How Buddhism came to Korea from Pakistan: Supjaengi Park and the First Sanctuary of Buddhism

by - April 09, 2018

This weekend, Galati headed down south of Korea, making a stop in the city of Yeonggwang. There, we visited a the Supjaengi park, which is also connected to the first Sanctuary of Baekje Buddhism.
The really crazy thing about this place we visited was its connections to Pakistan!

The Supjaengi Park isn't really much but the flowers were nice to look at. It's relatively small, and as soon as you go over a hill, you are already in the temple/sanctuary area.


The view from the hill is great and you can see a hanok village as well as a random display of trees!

The temple is really fascinating. It's significance lies in the fact that Yeonggwang wass the birthplace of Korean Buddhism and the sanctuary we visited was inspired by Gangharan culture. Surprisingly, there wasnt a proper name to this place, but it's called "Birthplace of Baekje Buddhism (백제불교최초도래지).

In 384, a monk called Marananta from Gandhara (present day Pakistan) came to Korea from China bringing with him Buddhist texts and knowledge of the then new religion. Marananta entered the mountains and founded Korea’s first temple, Bulgap-sa, also in Yeonggwang. His records or mentions are found in the Samgungnyusa. These are called, Memorabilia of the Three Kingdoms and it is basically acollection of legends, folktales and historical accounts relating to the Three Kingdom Period, that I have mentioned about in earlier posts. These records narrate that Marananta was the one who brought Buddhism to Baekje, along with Sundo in Goguryeo and Ado in Silla. There are only scant mentions of Marananta in historical records.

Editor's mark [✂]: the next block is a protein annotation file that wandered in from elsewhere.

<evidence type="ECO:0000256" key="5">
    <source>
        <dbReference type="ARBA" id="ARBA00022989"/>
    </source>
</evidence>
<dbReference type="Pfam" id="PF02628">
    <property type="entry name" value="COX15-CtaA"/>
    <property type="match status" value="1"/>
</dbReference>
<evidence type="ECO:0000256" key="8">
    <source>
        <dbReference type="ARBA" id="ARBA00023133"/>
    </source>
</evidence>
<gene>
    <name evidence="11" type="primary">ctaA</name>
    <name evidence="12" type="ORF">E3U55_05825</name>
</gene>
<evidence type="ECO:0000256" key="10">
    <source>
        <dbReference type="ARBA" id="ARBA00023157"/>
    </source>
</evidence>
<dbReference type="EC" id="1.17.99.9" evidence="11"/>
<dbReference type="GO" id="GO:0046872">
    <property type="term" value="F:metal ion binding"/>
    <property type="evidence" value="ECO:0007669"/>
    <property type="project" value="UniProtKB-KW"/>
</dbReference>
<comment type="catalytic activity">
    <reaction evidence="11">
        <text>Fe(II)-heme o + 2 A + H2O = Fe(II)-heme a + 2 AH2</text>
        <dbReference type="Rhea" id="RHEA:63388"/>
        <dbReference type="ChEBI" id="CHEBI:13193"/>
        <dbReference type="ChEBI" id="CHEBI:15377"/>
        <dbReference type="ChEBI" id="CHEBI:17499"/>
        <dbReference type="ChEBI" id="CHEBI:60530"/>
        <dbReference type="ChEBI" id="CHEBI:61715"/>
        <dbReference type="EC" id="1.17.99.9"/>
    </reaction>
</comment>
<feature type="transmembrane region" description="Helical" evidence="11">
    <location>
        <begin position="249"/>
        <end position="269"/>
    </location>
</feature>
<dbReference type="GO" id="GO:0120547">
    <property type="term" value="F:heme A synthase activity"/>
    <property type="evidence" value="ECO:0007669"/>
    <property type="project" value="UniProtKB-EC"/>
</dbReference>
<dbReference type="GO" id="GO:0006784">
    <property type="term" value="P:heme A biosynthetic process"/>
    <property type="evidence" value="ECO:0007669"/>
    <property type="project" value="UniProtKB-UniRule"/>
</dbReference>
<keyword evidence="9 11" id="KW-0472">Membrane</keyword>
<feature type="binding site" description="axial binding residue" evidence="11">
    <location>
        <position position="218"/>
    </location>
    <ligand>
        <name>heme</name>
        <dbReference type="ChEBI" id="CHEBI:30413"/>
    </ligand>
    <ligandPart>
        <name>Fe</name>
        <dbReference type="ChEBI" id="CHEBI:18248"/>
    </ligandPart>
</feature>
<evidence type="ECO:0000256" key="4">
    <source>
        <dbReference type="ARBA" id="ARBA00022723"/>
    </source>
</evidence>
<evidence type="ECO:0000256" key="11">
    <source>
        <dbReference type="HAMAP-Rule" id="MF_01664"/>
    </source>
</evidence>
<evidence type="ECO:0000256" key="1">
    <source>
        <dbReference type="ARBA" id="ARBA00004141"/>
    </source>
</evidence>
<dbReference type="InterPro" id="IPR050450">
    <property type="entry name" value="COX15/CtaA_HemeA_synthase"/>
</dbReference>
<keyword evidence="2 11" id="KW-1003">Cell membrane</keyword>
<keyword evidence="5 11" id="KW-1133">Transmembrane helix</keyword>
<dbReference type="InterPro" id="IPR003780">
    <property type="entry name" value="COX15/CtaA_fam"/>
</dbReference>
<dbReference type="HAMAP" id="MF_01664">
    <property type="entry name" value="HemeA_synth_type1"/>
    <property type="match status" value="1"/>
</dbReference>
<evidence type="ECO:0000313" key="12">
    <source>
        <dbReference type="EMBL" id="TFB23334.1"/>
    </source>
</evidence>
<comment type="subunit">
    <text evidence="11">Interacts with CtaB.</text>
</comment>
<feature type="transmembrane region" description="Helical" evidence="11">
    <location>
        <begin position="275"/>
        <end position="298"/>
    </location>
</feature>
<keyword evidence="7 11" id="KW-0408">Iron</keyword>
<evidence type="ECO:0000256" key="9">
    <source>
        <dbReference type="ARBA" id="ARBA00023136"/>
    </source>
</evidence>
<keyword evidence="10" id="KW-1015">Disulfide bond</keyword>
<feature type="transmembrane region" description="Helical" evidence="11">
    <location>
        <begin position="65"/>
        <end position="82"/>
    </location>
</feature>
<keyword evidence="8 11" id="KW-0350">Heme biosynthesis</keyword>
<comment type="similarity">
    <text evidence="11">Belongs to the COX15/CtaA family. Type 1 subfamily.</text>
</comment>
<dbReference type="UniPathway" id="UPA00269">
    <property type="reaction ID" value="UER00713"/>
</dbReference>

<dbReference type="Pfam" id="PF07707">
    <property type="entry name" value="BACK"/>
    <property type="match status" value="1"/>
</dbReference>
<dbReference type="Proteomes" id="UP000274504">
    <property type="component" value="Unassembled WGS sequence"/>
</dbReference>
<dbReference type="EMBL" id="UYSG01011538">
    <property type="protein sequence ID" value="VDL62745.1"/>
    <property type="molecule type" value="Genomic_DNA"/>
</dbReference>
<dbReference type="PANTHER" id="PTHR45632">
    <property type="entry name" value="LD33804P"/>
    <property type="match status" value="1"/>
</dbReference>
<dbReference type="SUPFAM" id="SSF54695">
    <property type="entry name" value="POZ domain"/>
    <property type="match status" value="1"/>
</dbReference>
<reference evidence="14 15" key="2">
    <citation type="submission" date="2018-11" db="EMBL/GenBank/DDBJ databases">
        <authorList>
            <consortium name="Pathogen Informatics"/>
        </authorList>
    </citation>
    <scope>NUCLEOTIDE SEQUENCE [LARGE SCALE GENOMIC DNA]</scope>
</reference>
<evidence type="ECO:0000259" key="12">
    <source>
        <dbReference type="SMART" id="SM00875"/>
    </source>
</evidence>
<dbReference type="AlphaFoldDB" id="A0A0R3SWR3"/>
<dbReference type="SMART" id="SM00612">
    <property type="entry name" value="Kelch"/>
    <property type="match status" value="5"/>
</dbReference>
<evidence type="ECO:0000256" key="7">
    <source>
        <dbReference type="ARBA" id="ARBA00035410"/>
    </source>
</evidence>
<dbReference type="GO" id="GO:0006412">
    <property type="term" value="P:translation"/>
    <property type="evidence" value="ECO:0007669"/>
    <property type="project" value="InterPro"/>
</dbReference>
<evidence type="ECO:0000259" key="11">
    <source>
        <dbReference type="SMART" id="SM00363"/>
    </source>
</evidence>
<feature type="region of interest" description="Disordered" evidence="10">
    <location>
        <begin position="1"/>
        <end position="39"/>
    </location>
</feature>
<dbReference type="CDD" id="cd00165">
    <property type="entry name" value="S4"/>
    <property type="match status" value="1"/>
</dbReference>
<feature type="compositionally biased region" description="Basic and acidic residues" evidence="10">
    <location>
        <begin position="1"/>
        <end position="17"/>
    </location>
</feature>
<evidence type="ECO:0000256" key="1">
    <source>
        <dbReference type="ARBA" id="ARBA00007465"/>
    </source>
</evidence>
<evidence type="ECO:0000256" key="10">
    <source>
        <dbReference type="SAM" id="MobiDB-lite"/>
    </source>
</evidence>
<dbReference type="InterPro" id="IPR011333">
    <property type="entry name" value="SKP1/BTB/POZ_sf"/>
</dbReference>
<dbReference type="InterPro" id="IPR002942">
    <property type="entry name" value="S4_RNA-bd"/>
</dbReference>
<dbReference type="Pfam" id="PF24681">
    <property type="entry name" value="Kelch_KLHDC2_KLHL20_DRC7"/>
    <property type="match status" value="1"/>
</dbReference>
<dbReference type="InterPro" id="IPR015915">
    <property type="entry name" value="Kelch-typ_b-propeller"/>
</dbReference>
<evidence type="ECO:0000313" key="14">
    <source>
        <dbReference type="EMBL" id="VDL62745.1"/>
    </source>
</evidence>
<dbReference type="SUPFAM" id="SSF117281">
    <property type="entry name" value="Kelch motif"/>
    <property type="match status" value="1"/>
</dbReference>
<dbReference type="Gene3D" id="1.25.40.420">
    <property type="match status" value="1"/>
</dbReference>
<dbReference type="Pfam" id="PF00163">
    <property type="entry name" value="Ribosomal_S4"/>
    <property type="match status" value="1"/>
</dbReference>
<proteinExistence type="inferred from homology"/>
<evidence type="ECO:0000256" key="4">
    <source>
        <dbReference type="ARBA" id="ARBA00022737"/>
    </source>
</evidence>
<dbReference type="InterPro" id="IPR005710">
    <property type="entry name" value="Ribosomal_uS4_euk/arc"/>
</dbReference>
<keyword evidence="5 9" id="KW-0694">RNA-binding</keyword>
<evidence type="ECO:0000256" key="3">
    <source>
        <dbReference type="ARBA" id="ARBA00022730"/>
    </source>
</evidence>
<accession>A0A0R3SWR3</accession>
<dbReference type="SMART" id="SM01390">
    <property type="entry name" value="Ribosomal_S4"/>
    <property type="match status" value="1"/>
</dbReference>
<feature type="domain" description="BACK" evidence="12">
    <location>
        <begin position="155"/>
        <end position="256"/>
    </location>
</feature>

Alongside the sanctuary, there is also a Gandharan Culture Hall, or museum, which has a lovely collection of Gandharan sculptures and artifacts from this important period of exchange between cultures.

Next to the temple area is the Beopseong Port - a small, quiet fishing community well known for its signature catch yellow corbina, or “gulbi”. The fish, caught year round, is served fresh, partially dried, or fully dried. Traditionally, the most prized and expensive variety of gulbi is salted and then dried outside during the cold winter months.

The Sanctuary was created to commemorate the first introduction of Baekje Buddhism through the Beopseong Port. If you walk further, you see stairs leading up to a large Buddha!

If you climb the stairs, you come across a section of the temple, where there are lots of Buddha statues and also a temple you can pray in.


Once out of the temple, you see another flight of stairs to the larger Buddha, but there isnt any prayer area there.

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